Biography of Capt. Bob Raebel
A WEST AUSTRALIAN EARLY BIRD
Bob Raebel of Benger was an early bird of WA Flying. In the 1920’s he and his middle brother launched their youngest sibling into the air in a kite towed by a lively team of plough horses. The boys lived on the stories of Frank Offa, a relative and WWI Sopwith Camel pilot.
Bob moved to Perth joining the 10th Light Horse as a Trooper Gunner. He began work with Jimmie Woods at Maylands Airport.
Later after moving to Melbourne he joined the RAAF in 1940. He was promoted quickly and by August 1942 was a Flight Sergeant with 455 (RAAF) Squadron in the UK. While he was an Engineering N.C.O. in charge of B flight, in September he volunteered to fly to Russia with the Squadron in a Hampden Torpedo Bomber. It was an impossible flight, beyond the aircraft's range, they only lost a quarter of their aircraft! After the Battleship Tirpitz (their target) did not show, the squadron personnel were ferried by cruiser back to the UK.
Bob was left in charge of a party of maintenance staff left to teach the Russians how to service the Hampdens. For his services he was awarded the British Empire Medal. In 1943 he transferred to 463 Squadron becoming senior N.C.O. in charge of maintenance under Rollo Kingsford-Smith. He was commissioned in 1953 as Captain (Army CMF) Northern Command, Brisbane and later 47 Battalion, Maryborough.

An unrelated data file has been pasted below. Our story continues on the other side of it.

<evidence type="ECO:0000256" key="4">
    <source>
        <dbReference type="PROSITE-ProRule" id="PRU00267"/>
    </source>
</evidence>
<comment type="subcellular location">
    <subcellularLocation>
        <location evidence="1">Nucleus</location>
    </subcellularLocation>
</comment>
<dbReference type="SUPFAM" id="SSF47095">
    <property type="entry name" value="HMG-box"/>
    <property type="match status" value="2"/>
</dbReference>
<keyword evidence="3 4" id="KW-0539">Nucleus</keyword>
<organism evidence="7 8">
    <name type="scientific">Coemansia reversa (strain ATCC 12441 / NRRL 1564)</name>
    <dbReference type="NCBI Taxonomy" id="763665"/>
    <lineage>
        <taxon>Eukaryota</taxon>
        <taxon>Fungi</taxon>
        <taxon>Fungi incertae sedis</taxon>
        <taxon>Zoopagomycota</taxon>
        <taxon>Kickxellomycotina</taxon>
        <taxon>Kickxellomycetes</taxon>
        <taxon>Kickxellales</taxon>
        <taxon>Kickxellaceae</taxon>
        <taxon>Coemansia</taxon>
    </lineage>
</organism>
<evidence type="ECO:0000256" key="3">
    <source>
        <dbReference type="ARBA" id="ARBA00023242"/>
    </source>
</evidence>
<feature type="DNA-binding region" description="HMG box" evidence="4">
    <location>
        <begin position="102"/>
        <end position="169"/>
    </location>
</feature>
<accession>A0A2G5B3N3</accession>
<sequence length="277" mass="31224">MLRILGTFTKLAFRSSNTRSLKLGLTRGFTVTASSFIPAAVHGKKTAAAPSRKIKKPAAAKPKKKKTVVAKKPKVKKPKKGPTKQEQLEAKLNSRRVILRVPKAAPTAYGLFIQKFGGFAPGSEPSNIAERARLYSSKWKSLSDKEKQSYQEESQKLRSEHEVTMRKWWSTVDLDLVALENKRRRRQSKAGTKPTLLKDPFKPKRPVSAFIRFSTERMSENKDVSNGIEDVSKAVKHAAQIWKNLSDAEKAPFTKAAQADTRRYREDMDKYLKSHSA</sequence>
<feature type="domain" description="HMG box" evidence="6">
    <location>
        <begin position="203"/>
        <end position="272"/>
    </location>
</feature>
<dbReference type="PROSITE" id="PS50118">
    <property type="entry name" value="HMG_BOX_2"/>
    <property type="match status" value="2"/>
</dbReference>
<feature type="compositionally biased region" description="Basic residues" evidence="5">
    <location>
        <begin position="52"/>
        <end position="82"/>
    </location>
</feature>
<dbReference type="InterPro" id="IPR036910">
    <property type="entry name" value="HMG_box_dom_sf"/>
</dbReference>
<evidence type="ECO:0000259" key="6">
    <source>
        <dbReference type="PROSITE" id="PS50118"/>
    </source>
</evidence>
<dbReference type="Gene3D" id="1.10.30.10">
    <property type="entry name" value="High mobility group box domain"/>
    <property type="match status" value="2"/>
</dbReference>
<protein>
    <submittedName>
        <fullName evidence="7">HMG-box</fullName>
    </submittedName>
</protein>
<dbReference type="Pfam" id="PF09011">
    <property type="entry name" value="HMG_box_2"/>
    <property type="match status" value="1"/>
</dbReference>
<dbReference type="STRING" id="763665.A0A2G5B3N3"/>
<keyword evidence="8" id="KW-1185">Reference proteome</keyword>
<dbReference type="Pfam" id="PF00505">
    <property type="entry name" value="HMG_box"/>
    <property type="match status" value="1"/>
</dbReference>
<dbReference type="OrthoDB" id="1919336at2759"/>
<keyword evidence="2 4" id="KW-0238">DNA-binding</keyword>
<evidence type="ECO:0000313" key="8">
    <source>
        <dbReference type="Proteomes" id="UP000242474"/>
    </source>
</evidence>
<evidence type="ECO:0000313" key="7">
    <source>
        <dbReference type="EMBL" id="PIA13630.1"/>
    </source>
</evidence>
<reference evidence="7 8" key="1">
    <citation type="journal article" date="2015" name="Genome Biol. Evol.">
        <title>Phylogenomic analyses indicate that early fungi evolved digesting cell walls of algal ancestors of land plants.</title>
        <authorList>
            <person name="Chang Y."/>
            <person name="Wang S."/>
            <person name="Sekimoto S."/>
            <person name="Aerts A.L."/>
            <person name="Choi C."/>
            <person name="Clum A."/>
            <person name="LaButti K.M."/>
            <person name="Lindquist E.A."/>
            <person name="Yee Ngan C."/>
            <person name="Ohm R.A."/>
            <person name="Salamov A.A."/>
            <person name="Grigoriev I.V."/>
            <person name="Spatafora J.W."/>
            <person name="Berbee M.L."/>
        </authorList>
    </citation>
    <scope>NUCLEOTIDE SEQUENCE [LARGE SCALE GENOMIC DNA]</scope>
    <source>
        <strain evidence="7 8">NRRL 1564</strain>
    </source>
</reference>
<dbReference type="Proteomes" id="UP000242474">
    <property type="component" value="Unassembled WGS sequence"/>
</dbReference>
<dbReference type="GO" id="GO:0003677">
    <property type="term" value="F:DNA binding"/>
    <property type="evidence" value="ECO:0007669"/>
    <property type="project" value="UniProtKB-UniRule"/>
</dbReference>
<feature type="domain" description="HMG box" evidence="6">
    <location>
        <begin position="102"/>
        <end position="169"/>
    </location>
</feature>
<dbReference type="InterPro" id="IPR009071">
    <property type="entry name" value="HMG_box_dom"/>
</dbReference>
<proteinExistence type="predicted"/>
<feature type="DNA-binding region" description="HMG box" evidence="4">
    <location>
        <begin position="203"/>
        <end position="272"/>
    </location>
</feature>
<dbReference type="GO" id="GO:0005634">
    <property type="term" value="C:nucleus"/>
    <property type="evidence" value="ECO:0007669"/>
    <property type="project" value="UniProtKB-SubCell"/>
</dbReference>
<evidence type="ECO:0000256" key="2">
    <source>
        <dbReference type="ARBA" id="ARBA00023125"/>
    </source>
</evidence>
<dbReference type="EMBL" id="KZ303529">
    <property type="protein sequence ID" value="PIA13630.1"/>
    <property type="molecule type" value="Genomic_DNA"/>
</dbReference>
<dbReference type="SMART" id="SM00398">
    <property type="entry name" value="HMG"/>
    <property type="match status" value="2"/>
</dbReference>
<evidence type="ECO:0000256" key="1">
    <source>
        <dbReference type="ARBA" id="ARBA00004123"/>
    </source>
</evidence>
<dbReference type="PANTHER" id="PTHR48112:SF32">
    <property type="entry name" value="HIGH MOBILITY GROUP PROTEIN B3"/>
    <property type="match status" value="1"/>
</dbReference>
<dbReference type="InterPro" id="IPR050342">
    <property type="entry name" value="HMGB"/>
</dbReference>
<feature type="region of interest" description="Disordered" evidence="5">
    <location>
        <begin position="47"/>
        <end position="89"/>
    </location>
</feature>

In 1965 Bob had to make a big decision. To fly from Bankstown Australia to the UK as engineer on a French Lancaster bomber or take up the offer as Contracts Engineer with Rolls Royce Oil Engines. He chose the latter and was referred to as "That damned Colonial" after solving a European ship's Rolls diesel installation problem the had blown up two very expensive engines under warranty.
Retiring in 1966 he worked with his elder son for many years as Marine Engineer mostly fitting Gardener diesels in southern Queensland.
Ultralight aircraft had become a passion for Bob in his late retirement years. They gave him a chance to combine his interests of engineering, aircraft and flying.
Bob finally got his wings in 1988 flying ultralights. At his funeral in 1992 at Pimpima Island Qld, his friends gave him a “missing man” formation fly past.
To add a formal military title Captain Robert W. Raebel BEM MID